Being highly competent among a small group of less competent individuals is better for one’s self-esteem than the same person being among a larger group of more highly competetent people.  BFLPE is related to the Dunning-Kruger Effect in that manner, except that it is a factor affecting one’s actual success in their chosen field, since it links directly to self-esteem.

Sutor, ne ultra crepidam

Latin: “Shoemaker, not beyond the shoe.” Or, don’t make pronouncements beyond your expertise. This kind of sums up the last two ideas.

The Laws of Life 3

The Dilbert Principle

Scott Adams

“The most ineffective workers are systematically moved to the place where they can do the least damage: management.” This was coined by Scott Adams, the creator of the Dilbert comic strips. I have seen this manifested in my life of people promoted to managerial positions. In 1996, Scott Adams, also an MBA graduate from Berkeley, wrote a book named The Dilbert Priniciple (Amazon link) which, while satirical in intent, is often recommended or required reading at many business schools, and has sold more than a million copies and was a New York Times bestseller for the better part of a year. This is very closely related to …

The Peter Principle

Laurence J. Peter

This is the idea that all employees will rise to the level of their own incompetence. It is apt, since what do organizations do with their best employees? They promote them to management. But it becomes a very different job, not a job which uses the skills that made them so great at the previous job. While the Peter Principle allows that management were at least competent at their previous job; the Dilbert Principle allows for the possibility that management is formed out of a need for damage control. The Peter Principle (direct PDF link), a book co-written by Laurence J. Peter (1919-1990) and Raymond Hull, is the 1969 book which first came up with this.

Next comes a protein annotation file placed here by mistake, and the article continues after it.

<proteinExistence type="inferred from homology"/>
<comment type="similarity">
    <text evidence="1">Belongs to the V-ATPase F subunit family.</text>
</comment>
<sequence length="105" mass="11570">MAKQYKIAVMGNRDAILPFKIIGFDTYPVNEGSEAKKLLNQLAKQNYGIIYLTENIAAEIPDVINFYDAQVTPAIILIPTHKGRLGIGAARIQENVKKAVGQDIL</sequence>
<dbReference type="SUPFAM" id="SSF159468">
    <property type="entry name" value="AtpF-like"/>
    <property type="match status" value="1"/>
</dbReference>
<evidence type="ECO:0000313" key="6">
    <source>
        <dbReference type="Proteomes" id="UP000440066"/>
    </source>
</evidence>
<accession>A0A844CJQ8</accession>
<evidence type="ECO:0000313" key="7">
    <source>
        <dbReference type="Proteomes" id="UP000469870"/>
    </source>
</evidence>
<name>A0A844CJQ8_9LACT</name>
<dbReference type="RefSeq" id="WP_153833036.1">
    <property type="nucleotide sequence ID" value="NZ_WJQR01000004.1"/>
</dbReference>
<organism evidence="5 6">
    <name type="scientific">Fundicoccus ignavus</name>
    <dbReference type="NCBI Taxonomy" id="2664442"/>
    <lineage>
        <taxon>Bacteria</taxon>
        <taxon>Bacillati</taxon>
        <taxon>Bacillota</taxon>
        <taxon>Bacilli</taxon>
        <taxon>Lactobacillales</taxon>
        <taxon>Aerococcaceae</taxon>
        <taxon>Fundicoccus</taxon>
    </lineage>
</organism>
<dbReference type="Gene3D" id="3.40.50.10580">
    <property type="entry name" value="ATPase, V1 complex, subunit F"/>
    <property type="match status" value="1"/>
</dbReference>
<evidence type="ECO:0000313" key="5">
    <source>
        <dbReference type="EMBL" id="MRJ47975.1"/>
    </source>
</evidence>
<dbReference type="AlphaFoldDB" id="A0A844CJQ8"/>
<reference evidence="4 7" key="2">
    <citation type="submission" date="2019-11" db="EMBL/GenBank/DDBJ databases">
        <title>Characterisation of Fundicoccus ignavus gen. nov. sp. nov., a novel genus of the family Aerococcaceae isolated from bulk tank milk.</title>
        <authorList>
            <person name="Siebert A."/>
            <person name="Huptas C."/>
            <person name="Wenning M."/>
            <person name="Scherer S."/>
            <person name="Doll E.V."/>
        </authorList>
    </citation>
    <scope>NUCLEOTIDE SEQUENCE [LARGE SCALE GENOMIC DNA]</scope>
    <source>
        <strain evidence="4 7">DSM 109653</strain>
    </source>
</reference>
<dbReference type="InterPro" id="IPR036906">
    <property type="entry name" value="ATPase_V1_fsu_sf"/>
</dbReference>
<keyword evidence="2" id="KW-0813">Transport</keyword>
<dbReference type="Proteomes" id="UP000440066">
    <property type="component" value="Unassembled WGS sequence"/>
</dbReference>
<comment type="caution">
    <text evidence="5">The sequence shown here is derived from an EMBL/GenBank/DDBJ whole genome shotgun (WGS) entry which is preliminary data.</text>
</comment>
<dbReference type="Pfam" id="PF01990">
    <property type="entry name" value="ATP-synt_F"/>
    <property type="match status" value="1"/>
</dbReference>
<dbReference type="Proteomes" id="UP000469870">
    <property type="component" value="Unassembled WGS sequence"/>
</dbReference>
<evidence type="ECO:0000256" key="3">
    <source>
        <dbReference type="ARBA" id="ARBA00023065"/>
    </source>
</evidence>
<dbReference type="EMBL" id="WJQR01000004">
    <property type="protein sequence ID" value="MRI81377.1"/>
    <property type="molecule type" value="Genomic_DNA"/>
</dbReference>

The Laws of Life 2

Brooks’s Law

Fred Brooks came up with this rule in his 1975 book “The Mythical Man-Month”

Adding more manpower to a late software project makes it later. This is because 1) it takes time for new people in a project to become productive – they need time to learn about what has already been done and to become integrated with other team members; 2) the number of required communication channels increases factorially with the number of people added; 3) there is only so much division of labour that can be done before co-workers start getting in each other’s way.

Doctorow’s Law

Cory Doctorow

“Anytime someone puts a lock on something you own, against your wishes, and doesn’t give you the key, they’re not doing it for your benefit.” Cory Doctorow was saying this around 2003 in the context of DRM locks placed on some digital media purchased in a store or online, such as movies or audio recordings. Doctorow was an advocate of file sharing. DRM = “Digital Rights Management”.

The laws of life 1

This will be a short series exploring the laws which seem to govern our lives. There will be one or more laws, followed by some kind of discussion.

These are taken from a canonical list of eponymous laws mentioned on Wikipedia.

Betteridge’s law of headlines

“any headline which ends in a question mark can be answered by the word ‘no'”. To Continue Ian Betteridge’s quote: “The reason why journalists use that style of headline is that they know the story is probably bullshit, and don’t actually have the sources and facts to back it up, but still want to run it.”

Examples are: “Is Trump going to improve Obamacare?” or “Should you pay $20,000 for that perfect Espresso shot?” or “Will robots replace workers by 2030?”or “Should we treat incels as terrorists?”

Examples exclude any title that is a “Wh” question (as in Who, What, Where, When, Why), or a “How” question, where the article might actually have something worthwhile to offer. You have to instead look for that “clickbait” intent.

This also relates to clickbait videos on YouTube. I rarely watch any video whose title ends in a question mark, because I can sense what’s coming. Mostly bafflegab, with little actual information or evidence. One that I like is a recent video on my science feed that asks the question: “Has quantum mechanics proved that reality does not exist?” By applying Betteridge’s Law, you can save yourself 11 minutes you will never get back. Same for one of my Tolkien vloggers, who asks the questions “Did Gandalf really die? And does it matter?” No to both questions. It’s genius.